I'm looking for a simple command-line program that will automatically assemble pairs of fairly long Sanger chromatographs. The assembly software solutions I've found are either extreme overkill for what I want to do (optimized for assembling millions of short next-gen reads) or GUI-only (Geneious or Sequencher). Phred/phrap would be the obvious answer, but it's non-free and closed-source and also pretty ancient. I'm not even looking to create publishable sequences -- just trying to use this as a QC step for DNA barcodes. Thanks!
I would highly recommend Sequencher, but looks like its out of your preferences. I'd give 'cap3' a try. I have compared its results for EST clustering and assembly with Sequencher, and generally they perform relatively the same.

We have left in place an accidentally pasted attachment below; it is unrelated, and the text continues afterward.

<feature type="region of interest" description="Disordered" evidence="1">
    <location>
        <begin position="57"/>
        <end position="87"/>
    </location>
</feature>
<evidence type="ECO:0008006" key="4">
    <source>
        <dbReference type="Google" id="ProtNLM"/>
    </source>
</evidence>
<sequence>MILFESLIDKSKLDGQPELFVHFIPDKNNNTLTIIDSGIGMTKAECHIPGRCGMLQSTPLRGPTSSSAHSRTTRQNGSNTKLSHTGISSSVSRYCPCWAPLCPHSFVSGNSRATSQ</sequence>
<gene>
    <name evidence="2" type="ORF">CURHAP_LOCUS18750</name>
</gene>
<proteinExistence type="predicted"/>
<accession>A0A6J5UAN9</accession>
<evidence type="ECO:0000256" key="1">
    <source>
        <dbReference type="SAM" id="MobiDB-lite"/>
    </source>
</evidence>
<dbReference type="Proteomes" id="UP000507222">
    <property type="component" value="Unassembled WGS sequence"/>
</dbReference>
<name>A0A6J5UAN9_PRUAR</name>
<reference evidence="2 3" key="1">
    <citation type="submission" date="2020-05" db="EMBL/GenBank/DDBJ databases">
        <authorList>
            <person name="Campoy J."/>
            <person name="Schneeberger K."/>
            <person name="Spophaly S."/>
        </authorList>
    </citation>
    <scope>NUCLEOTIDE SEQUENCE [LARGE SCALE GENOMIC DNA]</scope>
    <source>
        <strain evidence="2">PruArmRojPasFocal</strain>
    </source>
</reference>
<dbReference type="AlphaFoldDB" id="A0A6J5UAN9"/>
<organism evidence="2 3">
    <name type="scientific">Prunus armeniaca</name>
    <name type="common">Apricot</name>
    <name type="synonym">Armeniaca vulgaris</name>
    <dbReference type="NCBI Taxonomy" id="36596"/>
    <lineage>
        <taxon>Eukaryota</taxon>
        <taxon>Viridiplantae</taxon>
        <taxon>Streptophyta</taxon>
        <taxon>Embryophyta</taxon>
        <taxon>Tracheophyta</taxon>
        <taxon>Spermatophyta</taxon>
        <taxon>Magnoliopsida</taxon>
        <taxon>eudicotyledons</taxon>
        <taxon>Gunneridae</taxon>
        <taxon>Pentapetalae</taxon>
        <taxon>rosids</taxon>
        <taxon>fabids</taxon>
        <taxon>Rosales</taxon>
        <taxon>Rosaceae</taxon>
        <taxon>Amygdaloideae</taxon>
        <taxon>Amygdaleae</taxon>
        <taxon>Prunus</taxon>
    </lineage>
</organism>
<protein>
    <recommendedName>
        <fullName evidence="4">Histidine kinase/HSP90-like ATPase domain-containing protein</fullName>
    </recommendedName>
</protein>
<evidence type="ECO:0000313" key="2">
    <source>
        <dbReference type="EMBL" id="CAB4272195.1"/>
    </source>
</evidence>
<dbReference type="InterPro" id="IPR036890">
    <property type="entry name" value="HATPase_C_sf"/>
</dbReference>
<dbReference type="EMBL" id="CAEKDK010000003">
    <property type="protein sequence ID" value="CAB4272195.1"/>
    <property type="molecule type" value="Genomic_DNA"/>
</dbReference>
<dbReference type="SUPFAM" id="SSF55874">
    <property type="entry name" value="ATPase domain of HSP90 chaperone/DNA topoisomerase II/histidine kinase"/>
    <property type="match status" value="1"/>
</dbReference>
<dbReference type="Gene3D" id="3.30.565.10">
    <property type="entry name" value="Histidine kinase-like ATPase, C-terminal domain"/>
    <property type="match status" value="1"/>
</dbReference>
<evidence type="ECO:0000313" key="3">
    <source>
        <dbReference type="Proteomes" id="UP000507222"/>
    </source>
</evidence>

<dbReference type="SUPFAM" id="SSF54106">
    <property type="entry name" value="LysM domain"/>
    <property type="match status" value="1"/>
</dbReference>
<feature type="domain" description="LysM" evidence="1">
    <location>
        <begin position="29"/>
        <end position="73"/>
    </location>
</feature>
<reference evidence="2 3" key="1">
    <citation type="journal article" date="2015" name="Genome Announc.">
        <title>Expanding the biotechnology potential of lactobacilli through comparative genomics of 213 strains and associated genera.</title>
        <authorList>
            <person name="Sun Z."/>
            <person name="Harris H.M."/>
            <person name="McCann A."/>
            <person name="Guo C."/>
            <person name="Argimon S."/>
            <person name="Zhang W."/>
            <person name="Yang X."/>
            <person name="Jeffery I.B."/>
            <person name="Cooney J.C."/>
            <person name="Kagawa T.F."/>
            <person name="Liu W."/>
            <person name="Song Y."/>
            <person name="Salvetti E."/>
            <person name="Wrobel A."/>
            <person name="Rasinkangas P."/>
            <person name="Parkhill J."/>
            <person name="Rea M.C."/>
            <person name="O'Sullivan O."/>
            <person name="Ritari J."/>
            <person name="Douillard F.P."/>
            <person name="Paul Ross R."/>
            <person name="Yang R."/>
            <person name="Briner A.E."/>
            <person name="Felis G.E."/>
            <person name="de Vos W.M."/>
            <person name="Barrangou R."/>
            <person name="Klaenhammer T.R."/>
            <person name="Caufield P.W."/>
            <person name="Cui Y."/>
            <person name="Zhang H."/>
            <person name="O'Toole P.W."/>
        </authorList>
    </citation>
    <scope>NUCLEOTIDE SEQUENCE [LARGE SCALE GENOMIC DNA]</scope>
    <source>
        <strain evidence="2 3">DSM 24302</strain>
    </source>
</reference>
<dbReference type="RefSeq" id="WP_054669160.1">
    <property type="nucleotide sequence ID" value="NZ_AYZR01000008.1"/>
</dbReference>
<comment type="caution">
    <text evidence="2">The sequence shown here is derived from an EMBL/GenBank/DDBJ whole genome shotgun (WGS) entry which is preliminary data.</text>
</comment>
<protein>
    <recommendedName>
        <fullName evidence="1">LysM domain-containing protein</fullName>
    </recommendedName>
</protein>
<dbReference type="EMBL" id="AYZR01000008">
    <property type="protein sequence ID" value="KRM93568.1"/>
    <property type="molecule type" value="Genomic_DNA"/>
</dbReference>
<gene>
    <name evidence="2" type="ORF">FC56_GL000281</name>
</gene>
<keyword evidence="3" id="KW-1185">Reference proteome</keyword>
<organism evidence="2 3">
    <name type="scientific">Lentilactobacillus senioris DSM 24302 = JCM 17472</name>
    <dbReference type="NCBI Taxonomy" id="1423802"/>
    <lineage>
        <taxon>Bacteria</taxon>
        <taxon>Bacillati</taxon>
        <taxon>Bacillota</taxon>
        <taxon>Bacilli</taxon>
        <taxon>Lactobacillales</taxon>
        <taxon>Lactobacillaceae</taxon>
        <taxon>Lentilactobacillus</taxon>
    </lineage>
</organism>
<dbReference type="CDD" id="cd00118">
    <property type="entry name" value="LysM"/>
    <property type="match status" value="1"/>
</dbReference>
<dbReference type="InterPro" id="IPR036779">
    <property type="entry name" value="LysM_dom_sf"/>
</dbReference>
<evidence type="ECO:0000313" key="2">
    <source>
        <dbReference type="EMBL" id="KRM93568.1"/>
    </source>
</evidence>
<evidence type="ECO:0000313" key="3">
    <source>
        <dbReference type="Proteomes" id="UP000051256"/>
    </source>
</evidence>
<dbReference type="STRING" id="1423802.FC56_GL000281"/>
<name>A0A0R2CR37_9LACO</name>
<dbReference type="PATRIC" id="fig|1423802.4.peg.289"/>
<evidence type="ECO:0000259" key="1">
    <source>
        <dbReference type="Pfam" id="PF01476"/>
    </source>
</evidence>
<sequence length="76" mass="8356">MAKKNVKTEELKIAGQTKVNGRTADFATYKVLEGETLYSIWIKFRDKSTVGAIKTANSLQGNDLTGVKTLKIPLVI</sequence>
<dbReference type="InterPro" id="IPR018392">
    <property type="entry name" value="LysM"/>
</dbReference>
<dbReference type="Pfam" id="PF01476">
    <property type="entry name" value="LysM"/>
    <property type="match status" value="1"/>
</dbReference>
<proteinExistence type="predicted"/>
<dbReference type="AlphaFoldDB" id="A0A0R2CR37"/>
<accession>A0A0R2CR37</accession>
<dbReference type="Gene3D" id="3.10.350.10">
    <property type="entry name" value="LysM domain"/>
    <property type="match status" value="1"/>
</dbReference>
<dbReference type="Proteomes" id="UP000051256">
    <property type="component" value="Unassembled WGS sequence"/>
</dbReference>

In case somebody feels like trying it, I recommend giving Phred/Phrap a go, I used it 4 years ago and it was already ancient... and it worked great for assembling de novo Sanger data. Its usage is quite straightforward, probably the most complicated part is getting the licence via email.
Here is one that is NOT freeware but it meets all other conditions of yours:
- easy to use (non-overkill)
- up to date
- works on million of samples (your script only needs to provide the folders where your samples are)
This script demonstrates how easy it is to use:
BaserConsole.exe /InputFolder=c:\samples /FileType='*.abi' pause > nul